President Barack Obama and top Republicans faced off Wednesday over a planned Democratic bill in the Senate to crack down on Wall Street excesses.
The Democrats want to tighten oversight of derivatives markets and protect consumers from abusive mortgages among other restraints, but need the support of Republican lawmakers.
"If there is one lesson that we've learned it's that an unfettered market where people are taking huge risks and expecting taxpayers to bail out when things go sour is simply not acceptable," Obama said.
Both sides said they believed a bipartisan package could be reached but there was little sign either gave ground on the financial reform plan at talks on Wednesday.
Republican congressional leaders said the bill would protect big banks, harm small banks and guarantee "endless taxpayer bailouts of Wall Street."
After a major victory on healthcare reform in March, the president is shifting to financial reform as his top legislative priority. The issue is shaping up as a battleground for the November congressional elections, when the Democrats hope to tap into widespread popular anger at Wall Street.
A vote on financial regulation is expected in the Senate soon. Senate Republican leader Mitch McConnell slammed the bill.
"It will lead to endless taxpayer bailouts of Wall Street," he said after talks with Obama, House Republican leader John Boehner, Senate Democratic Leader Harry Reid, House of Representatives Speaker Nancy Pelosi and House Democratic leader Steny Hoyer.
Boehner told reporters: "My concern is that it protects the biggest banks in America and harms the smallest banks."
Obama administration officials have argued that passing a reform bill is crucial to preventing a repeat of the 2008-2009 financial crisis that tipped the U.S. economy into its worst recession in decades and unleased a global push for reforms.
'Punitive bank tax'
Policymakers around the world are revising financial regulations affecting banks, insurers, hedge funds, exchanges, derivatives markets and asset management companies. Much of the international focus is on imposing a new tax on banks.
The International Monetary Fund is expected to make recommendations to G20 finance ministers in 10 days on forcing banks to contribute toward future bailouts. Obama has already proposed a bank levy, as have Britain, France and Germany.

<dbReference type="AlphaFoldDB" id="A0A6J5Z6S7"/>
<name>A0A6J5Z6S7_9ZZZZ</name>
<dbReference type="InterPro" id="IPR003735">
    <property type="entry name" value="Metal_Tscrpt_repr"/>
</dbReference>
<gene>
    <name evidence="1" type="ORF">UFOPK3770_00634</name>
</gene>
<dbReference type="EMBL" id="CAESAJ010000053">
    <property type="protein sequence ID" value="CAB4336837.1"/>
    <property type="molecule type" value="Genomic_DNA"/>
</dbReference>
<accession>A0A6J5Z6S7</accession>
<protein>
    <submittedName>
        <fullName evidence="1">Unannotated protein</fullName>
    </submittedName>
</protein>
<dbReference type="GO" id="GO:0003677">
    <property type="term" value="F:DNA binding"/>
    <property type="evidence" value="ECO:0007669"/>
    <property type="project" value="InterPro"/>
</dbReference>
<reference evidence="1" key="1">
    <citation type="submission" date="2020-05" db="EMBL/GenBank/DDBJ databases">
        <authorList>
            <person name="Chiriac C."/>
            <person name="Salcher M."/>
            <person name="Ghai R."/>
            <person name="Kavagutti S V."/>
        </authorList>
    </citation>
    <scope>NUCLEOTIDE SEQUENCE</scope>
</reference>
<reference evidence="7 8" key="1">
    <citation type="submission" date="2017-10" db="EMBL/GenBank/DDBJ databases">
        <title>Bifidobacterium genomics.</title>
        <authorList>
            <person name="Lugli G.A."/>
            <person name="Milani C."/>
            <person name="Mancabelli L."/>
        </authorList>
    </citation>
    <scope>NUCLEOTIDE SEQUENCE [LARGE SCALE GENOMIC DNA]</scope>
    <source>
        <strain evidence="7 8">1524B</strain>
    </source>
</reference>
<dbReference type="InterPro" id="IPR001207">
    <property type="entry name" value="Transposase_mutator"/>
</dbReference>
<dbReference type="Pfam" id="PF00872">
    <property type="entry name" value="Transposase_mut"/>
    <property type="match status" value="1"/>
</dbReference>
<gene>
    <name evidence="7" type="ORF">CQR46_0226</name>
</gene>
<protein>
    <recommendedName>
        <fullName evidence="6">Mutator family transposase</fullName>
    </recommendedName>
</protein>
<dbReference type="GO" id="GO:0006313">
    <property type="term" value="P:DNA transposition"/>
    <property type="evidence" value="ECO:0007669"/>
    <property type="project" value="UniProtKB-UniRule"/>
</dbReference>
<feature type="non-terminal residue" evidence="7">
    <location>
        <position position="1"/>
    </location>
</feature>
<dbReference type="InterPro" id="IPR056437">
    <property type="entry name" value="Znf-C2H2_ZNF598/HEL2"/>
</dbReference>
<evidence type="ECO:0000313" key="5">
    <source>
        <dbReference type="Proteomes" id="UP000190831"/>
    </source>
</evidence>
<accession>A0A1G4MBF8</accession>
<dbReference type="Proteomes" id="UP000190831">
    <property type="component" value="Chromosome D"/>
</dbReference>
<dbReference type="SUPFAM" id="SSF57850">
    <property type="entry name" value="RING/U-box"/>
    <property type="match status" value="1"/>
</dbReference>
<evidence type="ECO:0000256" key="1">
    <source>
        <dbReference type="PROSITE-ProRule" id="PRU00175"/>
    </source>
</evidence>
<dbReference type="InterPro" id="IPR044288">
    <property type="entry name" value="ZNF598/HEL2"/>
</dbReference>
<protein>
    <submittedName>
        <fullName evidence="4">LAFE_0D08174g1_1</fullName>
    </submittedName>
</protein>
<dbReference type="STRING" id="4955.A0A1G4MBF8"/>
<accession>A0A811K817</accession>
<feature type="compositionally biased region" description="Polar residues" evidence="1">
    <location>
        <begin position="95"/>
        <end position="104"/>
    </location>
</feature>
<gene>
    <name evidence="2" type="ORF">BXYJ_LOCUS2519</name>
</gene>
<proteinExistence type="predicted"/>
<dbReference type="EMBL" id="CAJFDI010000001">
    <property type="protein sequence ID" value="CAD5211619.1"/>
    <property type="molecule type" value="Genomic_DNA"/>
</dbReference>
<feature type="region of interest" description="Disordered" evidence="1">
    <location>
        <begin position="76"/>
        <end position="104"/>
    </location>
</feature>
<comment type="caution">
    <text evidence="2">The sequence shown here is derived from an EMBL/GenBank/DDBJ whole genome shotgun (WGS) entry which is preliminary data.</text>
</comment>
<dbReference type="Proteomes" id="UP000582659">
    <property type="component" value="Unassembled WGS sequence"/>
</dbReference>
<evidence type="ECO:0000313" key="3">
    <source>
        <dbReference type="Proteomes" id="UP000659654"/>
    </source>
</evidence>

JPMorgan CEO Jamie Dimon on Wednesday hit back at Washington as his firm reported quarterly earnings that beat forecasts, underscoring a Wall Street comeback.
Dimon groused about an Obama proposal to recoup taxpayer bailout costs through a $90 billion "financial crisis responsibility fee."
"Let's all not call it a bank fee, and call it what it is, which is a punitive bank tax," Dimon told a conference call.
Republicans have seized on a part of the bill that would empower regulators to dismantle in an orderly way big financial firms that get into trouble. The idea is to prevent costly bailouts like the Bush administration's rescue of AIG, while averting disastrous bankruptcies like Lehman Brothers'.
The "orderly liquidation" plan, Republicans say, would allow more bailouts by preserving the potential for the U.S. Treasury, the Federal Reserve and the Federal Deposit Insurance Corp. to step in to stabilize the financial system.
Senator Christopher Dodd, author of the Democratic bill, said Republicans' criticism of his plan is "poppycock."
Their talking points attacking the bill are based on a polling memo on financial reform issued recently by Frank Luntz, a political strategist, Dodd said on the Senate floor.
The 17-page memo from Luntz on "The Language of Financial Reform" says, in part, "The single best way to kill any legislation is to link it to the Big Bank Bailout."
Dodd said the memo and McConnell's attack on the bill were "straight from the Wall Street special interest playbook. And it's just a Wall Street lie. This bill ends bailouts."
Big fight looms
A big fight has erupted as Senate Democrats seek to pass the bill, possibly by the end of this month. After meeting with Obama, Reid told reporters: "It's obvious that the Republicans are saying 'no' again to progress for America. We're going to move forward just as rapidly as we can with the bill."
In the November congressional election, all 435 House seats and more than a third of the 100 Senate seats are up for grabs.
The House in December approved a sweeping financial reform bill, with no Republicans voting in support. It embraced many of changes first proposed by Obama in mid-2009.
Democrats will need some Republican support to get a bill through the Senate. Obama and Democratic leaders are targeting moderate Republicans such as Senators Judd Gregg and Bob Corker, who have already tried to forge a bipartisan bill.
Democratic aides said others who are seen as possibly voting for the bill are the Senate's two leading Republican moderates, Susan Collins and Olympia Snowe, as well as Senator George Voinovich of the economically depressed state of Ohio, who is retiring this year.
In addition to creating a "resolution authority" to wind down failing financial firms, the bill would toughen oversight of banks and capital markets and beef up consumer protections.